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Bioheat: Powering the EU’s energy security and climate action

Bioheat: Powering the EU’s energy security and climate action
Contribution of the different energy sources in heating and cooling (H&C) in EU27 in 2021* (in %). Note: Other non-renewables are mainly non-renewable waste.*Article 5 of Directive 2009/28/EC establishes the guidelines for Member States on calculating renewable energy from heat pumps from different heat pump technologies. Only renewable energy from heat pumps with a Seasonal Performance Factor (SPF) greater than 2,5 should be considered towards the target. Source: Eurostat, SHARES 2021, Bioenergy Europe’s calculation (graphic courtesy Bioenergy Europe).

The total bioheat consumption in the EU has increased by 76 percent from 2000 to 2021. Nonetheless, 73 percent of the total heat consumption in 2021 in the EU still came from fossil fuels, according to a new report from Bioenergy Europe.

The2023 Statistical Report Bioheat生物能源欧洲公布的报告分析了state of play of biomass in the EU heating sector while the accompanyingPolicy Briefpresents the most relevant legislative recommendations.

The report finds that in 2021, the heating sector accounted for nearly half of the final energy consumption in the EU yet about 73 percent of the total heat consumption came from fossil fuels.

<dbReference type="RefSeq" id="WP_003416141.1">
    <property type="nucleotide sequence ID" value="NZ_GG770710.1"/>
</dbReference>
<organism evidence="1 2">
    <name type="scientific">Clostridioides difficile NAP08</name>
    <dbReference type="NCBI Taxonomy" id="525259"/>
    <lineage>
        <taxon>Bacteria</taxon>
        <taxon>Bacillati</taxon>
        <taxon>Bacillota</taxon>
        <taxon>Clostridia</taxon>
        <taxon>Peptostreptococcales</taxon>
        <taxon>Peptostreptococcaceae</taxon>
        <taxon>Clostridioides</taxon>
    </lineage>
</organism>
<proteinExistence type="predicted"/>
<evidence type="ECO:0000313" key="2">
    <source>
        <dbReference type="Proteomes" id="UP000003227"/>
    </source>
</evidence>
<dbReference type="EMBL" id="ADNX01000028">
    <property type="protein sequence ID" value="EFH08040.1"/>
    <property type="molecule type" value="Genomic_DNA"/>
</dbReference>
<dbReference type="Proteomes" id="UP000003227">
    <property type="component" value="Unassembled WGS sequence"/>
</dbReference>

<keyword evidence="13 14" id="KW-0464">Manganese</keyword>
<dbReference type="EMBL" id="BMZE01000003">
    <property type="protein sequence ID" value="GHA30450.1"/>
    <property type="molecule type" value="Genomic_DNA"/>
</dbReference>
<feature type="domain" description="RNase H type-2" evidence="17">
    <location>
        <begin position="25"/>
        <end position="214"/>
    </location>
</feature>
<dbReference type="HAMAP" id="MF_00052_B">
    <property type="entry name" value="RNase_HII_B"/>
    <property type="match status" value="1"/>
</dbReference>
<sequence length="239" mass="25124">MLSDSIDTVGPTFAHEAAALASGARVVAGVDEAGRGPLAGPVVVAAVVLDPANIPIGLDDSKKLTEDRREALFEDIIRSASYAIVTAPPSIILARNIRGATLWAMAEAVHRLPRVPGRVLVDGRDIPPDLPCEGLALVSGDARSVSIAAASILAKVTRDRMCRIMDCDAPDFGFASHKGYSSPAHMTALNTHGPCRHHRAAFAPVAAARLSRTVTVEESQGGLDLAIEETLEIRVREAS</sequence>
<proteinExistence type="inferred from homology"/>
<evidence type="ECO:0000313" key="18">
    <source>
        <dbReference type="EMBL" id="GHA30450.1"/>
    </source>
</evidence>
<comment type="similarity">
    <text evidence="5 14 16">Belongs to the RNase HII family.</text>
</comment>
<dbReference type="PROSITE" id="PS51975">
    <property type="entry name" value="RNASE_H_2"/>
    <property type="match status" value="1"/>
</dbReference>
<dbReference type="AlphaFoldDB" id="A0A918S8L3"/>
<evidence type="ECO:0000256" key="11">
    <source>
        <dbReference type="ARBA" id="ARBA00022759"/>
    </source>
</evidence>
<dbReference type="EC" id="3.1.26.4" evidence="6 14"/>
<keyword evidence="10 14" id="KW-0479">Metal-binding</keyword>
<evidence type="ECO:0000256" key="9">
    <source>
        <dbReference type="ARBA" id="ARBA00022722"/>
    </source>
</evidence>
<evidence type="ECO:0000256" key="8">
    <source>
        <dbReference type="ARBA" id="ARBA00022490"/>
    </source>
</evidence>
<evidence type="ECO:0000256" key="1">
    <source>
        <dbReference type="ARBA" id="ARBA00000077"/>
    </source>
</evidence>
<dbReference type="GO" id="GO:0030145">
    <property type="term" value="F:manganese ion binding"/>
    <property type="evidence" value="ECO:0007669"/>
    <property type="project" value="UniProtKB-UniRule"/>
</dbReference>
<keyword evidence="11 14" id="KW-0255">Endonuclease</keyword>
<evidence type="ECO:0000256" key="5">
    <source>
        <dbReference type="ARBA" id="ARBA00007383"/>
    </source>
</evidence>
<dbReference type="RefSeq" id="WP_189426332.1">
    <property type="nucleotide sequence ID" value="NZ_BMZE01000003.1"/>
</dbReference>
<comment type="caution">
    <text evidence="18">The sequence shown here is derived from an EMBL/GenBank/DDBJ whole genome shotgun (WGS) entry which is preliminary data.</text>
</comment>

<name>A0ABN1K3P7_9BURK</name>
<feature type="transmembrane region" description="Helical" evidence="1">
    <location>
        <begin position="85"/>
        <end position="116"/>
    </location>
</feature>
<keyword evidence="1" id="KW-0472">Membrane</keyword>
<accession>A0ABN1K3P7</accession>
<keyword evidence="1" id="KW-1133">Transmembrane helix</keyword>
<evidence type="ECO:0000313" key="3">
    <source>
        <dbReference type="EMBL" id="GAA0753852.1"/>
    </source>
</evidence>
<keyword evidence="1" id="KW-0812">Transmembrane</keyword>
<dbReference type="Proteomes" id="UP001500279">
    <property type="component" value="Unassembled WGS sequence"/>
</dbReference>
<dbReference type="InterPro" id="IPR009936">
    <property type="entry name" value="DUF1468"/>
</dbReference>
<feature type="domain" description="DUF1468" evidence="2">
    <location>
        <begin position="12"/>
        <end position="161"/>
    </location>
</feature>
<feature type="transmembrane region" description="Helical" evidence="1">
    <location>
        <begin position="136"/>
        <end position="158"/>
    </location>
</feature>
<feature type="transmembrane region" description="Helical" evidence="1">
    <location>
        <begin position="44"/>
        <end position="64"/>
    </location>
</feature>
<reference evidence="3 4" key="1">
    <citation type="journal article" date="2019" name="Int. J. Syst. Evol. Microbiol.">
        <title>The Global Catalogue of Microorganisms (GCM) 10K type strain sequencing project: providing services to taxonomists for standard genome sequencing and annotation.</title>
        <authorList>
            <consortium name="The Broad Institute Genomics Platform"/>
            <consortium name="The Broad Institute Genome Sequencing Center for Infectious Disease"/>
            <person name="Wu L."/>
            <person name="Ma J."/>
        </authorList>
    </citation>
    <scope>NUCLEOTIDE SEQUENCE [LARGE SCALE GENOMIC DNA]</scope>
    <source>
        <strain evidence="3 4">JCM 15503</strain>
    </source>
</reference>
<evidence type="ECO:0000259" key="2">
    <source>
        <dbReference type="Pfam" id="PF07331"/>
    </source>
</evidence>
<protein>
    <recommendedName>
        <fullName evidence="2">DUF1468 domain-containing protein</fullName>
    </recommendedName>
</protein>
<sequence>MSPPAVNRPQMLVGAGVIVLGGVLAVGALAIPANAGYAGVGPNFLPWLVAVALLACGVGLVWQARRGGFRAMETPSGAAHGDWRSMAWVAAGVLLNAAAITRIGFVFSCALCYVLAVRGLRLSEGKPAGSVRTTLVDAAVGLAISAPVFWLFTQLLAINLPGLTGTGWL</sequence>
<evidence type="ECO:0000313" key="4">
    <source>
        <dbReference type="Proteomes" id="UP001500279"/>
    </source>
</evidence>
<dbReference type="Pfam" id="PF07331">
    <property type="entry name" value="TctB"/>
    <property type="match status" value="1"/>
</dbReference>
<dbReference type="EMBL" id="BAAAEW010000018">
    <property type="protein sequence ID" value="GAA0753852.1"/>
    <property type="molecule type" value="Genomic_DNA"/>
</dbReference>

This shows, the report notes, how the decarbonization of the heating sector is crucial, not only to reduce energy dependency but also for a successful transition to a carbon-neutral energy system by 2050.

That same year, from the heating produced by renewable sources, bioheat made up the largest share, namely 83 percent, slightly more than 20 percent of total heating and cooling consumption.

The demand for bioheat from different sectors (households, industries, district heating, etc.) is increasing, with biomass being perceived as a stable and reliable fuel.

This is because most of the biomass used for bioheat is sourced locally, playing a fundamental role in EU energy security, and generating jobs in rural areas.

The related greenhouse gas (GHG) savings were around 162 million tonnes of carbon dioxide equivalents (MtCO2eq), nearly the total current annual emissions of the Netherlands.

The changes that theEU’s Fit for 55 (FF55) Packagewill implement through the revision of the Renewable Energy Directive (REDIII), the Energy Efficiency Directive (EED), and the Energy Performance of Buildings Directive (EPBD) provide a unique opportunity to refocus the EU’s efforts towards the heating sector.

Social and economic incentives should be introduced or strengthened to make biomass and other renewable solutions more competitive.

With more than 50 million houses heated today by biomass, the sector is still growing, The EU should further support it through modernization and digitalization to make sure it delivers even more in terms of energy security and decarbonization, commented Jean-Marc Jossart, Secretary-General of Bioenergy Europe.

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